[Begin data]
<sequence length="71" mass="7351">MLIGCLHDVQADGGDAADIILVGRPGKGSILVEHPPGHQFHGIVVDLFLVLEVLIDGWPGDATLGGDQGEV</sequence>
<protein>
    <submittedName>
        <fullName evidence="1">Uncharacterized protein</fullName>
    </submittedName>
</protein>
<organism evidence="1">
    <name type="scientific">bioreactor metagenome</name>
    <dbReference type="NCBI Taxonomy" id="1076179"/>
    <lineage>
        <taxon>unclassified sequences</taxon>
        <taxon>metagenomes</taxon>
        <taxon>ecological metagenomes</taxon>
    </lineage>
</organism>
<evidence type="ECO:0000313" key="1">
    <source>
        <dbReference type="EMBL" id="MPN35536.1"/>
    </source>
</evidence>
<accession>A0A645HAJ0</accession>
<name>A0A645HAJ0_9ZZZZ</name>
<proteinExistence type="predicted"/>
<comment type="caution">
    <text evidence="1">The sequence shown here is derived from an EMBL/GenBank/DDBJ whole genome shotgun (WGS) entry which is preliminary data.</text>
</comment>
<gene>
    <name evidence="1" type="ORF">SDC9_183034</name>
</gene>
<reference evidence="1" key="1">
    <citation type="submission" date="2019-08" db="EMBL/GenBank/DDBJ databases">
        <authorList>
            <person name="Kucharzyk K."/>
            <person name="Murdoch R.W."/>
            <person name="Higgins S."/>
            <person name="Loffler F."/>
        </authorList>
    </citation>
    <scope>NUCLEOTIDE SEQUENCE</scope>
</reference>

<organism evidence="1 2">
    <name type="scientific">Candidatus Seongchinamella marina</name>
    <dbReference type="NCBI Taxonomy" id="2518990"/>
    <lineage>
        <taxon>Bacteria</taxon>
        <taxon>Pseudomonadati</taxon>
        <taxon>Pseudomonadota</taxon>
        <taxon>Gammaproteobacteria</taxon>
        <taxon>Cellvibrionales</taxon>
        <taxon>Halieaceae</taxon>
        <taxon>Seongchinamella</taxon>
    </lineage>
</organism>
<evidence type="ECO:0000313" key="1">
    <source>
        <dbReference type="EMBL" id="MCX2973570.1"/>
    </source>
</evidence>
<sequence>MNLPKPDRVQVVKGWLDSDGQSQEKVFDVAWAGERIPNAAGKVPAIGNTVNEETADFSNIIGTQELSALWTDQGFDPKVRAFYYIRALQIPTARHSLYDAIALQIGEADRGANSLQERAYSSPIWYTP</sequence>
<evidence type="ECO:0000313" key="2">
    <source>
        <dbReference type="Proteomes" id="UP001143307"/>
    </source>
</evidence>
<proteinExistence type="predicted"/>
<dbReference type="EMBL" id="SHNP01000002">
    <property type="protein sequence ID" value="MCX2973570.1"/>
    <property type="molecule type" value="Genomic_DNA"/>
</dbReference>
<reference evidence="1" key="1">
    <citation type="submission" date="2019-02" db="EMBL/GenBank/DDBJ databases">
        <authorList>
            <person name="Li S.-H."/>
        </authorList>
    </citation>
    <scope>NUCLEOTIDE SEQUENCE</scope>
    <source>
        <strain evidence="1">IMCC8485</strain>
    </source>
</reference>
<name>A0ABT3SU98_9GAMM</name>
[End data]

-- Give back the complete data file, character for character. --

<sequence length="71" mass="7351">MLIGCLHDVQADGGDAADIILVGRPGKGSILVEHPPGHQFHGIVVDLFLVLEVLIDGWPGDATLGGDQGEV</sequence>
<protein>
    <submittedName>
        <fullName evidence="1">Uncharacterized protein</fullName>
    </submittedName>
</protein>
<organism evidence="1">
    <name type="scientific">bioreactor metagenome</name>
    <dbReference type="NCBI Taxonomy" id="1076179"/>
    <lineage>
        <taxon>unclassified sequences</taxon>
        <taxon>metagenomes</taxon>
        <taxon>ecological metagenomes</taxon>
    </lineage>
</organism>
<evidence type="ECO:0000313" key="1">
    <source>
        <dbReference type="EMBL" id="MPN35536.1"/>
    </source>
</evidence>
<accession>A0A645HAJ0</accession>
<name>A0A645HAJ0_9ZZZZ</name>
<proteinExistence type="predicted"/>
<comment type="caution">
    <text evidence="1">The sequence shown here is derived from an EMBL/GenBank/DDBJ whole genome shotgun (WGS) entry which is preliminary data.</text>
</comment>
<gene>
    <name evidence="1" type="ORF">SDC9_183034</name>
</gene>
<reference evidence="1" key="1">
    <citation type="submission" date="2019-08" db="EMBL/GenBank/DDBJ databases">
        <authorList>
            <person name="Kucharzyk K."/>
            <person name="Murdoch R.W."/>
            <person name="Higgins S."/>
            <person name="Loffler F."/>
        </authorList>
    </citation>
    <scope>NUCLEOTIDE SEQUENCE</scope>
</reference>

<organism evidence="1 2">
    <name type="scientific">Candidatus Seongchinamella marina</name>
    <dbReference type="NCBI Taxonomy" id="2518990"/>
    <lineage>
        <taxon>Bacteria</taxon>
        <taxon>Pseudomonadati</taxon>
        <taxon>Pseudomonadota</taxon>
        <taxon>Gammaproteobacteria</taxon>
        <taxon>Cellvibrionales</taxon>
        <taxon>Halieaceae</taxon>
        <taxon>Seongchinamella</taxon>
    </lineage>
</organism>
<evidence type="ECO:0000313" key="1">
    <source>
        <dbReference type="EMBL" id="MCX2973570.1"/>
    </source>
</evidence>
<sequence>MNLPKPDRVQVVKGWLDSDGQSQEKVFDVAWAGERIPNAAGKVPAIGNTVNEETADFSNIIGTQELSALWTDQGFDPKVRAFYYIRALQIPTARHSLYDAIALQIGEADRGANSLQERAYSSPIWYTP</sequence>
<evidence type="ECO:0000313" key="2">
    <source>
        <dbReference type="Proteomes" id="UP001143307"/>
    </source>
</evidence>
<proteinExistence type="predicted"/>
<dbReference type="EMBL" id="SHNP01000002">
    <property type="protein sequence ID" value="MCX2973570.1"/>
    <property type="molecule type" value="Genomic_DNA"/>
</dbReference>
<reference evidence="1" key="1">
    <citation type="submission" date="2019-02" db="EMBL/GenBank/DDBJ databases">
        <authorList>
            <person name="Li S.-H."/>
        </authorList>
    </citation>
    <scope>NUCLEOTIDE SEQUENCE</scope>
    <source>
        <strain evidence="1">IMCC8485</strain>
    </source>
</reference>
<name>A0ABT3SU98_9GAMM</name>